Coriolanus by William Shakespeare
It’s depressing. This centuries’ old play about events a millennium earlier than that still speaks too accurately about the crowd/personality/political dynamics of the campaigns featured today on CNN and Fox.
There is no one-for-one tracking between Shakespeare’s characters and McCain, Romney, and the rest. But, at times, when the self-righteousness or their temporizing morality is front and center, being refined for us future generations, I heard John and Mitt.
The self-centered, self-serving fickleness of public opinion is there, too. Is there nothing new or nothing that we have learned?
It is the superb production that makes this dusty old story so powerful.
Danforth Comins as Caius Martius blazes with energy, anger, self-righteousness, and heroism. Comins (pictured on the left on the balcony) has beefed up for this role, and he looks the physical hero. Butch, brash, patriotic, and studly. His focused but uncontrollable rage owns the intimate stage.
And, the stage is set just so perfectly. Housed in the small New Theater in a theater-in-the-round configuration, Coriolanus is quick, sharp, and dangerous. Scenes change with appropriate war-like cracks and flashes. Crash-bang. No waiting. It’s war. It’s busy times.
The sparseness, the placing of characters among the audience, the striped-down stylized fox holes, cellphones and PDAs, and modern drag are not conceits. They work.
Getting me to accept Shakespeare set in any period except the time of the story or the time of Shakespeare is a high hurdle which Coriolanus easily cleared. In fact, I am embarrassed to admit one of my favorite moments. Amidst a lot of street hubbub about what is to happen next, one character fumbles and unobtrusively gazes into his cellphone. He looks up, and starts off, “The auguries say…” The cellphone as a mystical source of information: wonderful!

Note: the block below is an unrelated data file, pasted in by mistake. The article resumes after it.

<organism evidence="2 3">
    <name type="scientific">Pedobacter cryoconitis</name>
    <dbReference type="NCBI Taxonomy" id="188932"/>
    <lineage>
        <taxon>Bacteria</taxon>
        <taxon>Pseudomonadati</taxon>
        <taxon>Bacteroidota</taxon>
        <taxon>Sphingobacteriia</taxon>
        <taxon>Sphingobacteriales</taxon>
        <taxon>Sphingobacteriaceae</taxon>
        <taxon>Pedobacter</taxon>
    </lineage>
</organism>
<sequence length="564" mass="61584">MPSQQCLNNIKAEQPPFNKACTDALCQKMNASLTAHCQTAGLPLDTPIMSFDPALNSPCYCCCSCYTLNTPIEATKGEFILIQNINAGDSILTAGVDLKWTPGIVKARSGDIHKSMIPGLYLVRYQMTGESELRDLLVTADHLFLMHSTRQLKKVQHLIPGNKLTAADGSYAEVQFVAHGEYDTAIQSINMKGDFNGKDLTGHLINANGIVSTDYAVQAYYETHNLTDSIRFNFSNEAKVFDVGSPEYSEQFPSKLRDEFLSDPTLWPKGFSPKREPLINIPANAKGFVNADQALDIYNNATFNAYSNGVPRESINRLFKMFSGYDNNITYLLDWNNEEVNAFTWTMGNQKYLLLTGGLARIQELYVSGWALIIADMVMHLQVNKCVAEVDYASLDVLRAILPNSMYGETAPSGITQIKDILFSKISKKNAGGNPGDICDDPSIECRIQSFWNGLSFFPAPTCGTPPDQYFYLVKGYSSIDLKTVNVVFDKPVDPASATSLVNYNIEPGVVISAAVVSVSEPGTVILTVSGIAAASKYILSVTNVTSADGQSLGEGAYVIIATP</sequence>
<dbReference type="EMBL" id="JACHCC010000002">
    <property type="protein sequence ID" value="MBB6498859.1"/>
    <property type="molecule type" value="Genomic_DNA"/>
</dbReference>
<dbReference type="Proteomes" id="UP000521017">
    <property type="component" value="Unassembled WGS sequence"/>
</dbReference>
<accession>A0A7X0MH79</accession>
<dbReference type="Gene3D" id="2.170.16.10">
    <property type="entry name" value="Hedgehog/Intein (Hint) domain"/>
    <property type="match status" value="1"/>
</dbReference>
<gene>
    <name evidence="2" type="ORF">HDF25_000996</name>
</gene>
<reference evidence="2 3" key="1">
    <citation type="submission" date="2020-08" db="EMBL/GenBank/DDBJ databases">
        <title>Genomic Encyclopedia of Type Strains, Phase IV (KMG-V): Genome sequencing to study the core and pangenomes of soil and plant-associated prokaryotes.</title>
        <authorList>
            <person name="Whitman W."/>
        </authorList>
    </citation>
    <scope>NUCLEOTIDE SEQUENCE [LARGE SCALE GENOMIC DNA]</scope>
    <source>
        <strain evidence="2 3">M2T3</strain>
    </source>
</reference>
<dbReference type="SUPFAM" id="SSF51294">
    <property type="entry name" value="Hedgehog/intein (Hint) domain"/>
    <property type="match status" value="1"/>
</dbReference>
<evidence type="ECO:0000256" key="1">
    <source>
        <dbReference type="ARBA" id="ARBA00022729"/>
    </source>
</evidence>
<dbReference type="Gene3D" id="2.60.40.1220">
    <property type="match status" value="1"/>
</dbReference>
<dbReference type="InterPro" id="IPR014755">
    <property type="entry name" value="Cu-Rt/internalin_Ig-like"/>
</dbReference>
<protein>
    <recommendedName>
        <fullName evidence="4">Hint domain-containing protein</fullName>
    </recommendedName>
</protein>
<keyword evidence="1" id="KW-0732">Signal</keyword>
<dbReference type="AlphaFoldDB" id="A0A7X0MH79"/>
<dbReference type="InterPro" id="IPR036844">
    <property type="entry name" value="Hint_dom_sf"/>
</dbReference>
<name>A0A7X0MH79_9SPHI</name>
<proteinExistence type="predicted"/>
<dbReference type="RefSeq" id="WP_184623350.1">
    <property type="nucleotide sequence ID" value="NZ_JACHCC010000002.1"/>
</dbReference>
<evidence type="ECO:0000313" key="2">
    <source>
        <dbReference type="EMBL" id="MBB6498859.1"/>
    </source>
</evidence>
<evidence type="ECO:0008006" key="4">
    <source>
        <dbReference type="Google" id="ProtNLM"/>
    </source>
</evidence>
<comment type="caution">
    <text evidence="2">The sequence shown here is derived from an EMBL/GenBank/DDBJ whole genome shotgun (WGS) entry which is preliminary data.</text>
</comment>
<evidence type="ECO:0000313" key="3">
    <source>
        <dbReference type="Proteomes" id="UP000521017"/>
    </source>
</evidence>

Who’s also extraordinary:
Richard Elmore as Menenius dithers, shades, pleads, and politics with clarity and emotion.
Bill Geisslinger’s ramrod general Cominius is a fitting vessel for the character that Geisslinger brings to each role he’s given. This one-dimensional part requires — and gets — all of Geisslinger’s strong-father persona.
How have I missed noticing Rex Young (who plays Brutus, a tribune) for so many years? I think he’s been buried in comedic roles. I don’t know, but his calculating yet fresh-faced sincerity is an excellent match for this leader of the common people.
Demetra Pittman is Sicinius, the other tribune who opposes Coriolanus. A warm appearing but rock-hard and calculating instigator of trouble, she brings a modern bitchy feminism which is especially fitting because of how the play is staged. I have seen this Sicinus in action: a woman who plays off the stereotypes of warm female while engaging in ruthless political acts.
Robynn Rodriguez is Volumnia, Coriolanus’ mother and downfall. Ice
PrincessQueen extraordinaire, Rodriquez doesn’t waste a twitch. Even as she was delivering a heartbreaking appeal to her son, I wanted to slap her silly as payment for her still manifestly self-protecting calculating behavior. The crispness of Rodriguez’s amorality revealed the true evilness written into the script.
The strength of the cast is so overwhelming that the flawless performances of U. Jonathan Toppo (First Citizen/ensemble), Michael Elich (Aufidius), and Christopher Michael Rivera (Adrian) are left to this 14th paragraph. They were truly excellent, though!
Like Ashland’s production of King John, Ashland’s production of Coriolanus left me wondering why it is so infrequently produced.
Like Wit, Distracted, and Sylvia, I left the theater unable to talk coherently for minutes. My mind was a jumble of images that needed release… or at least settling.
Like listening to CNN election coverage, Coriolanus left me shaking my head, depressed.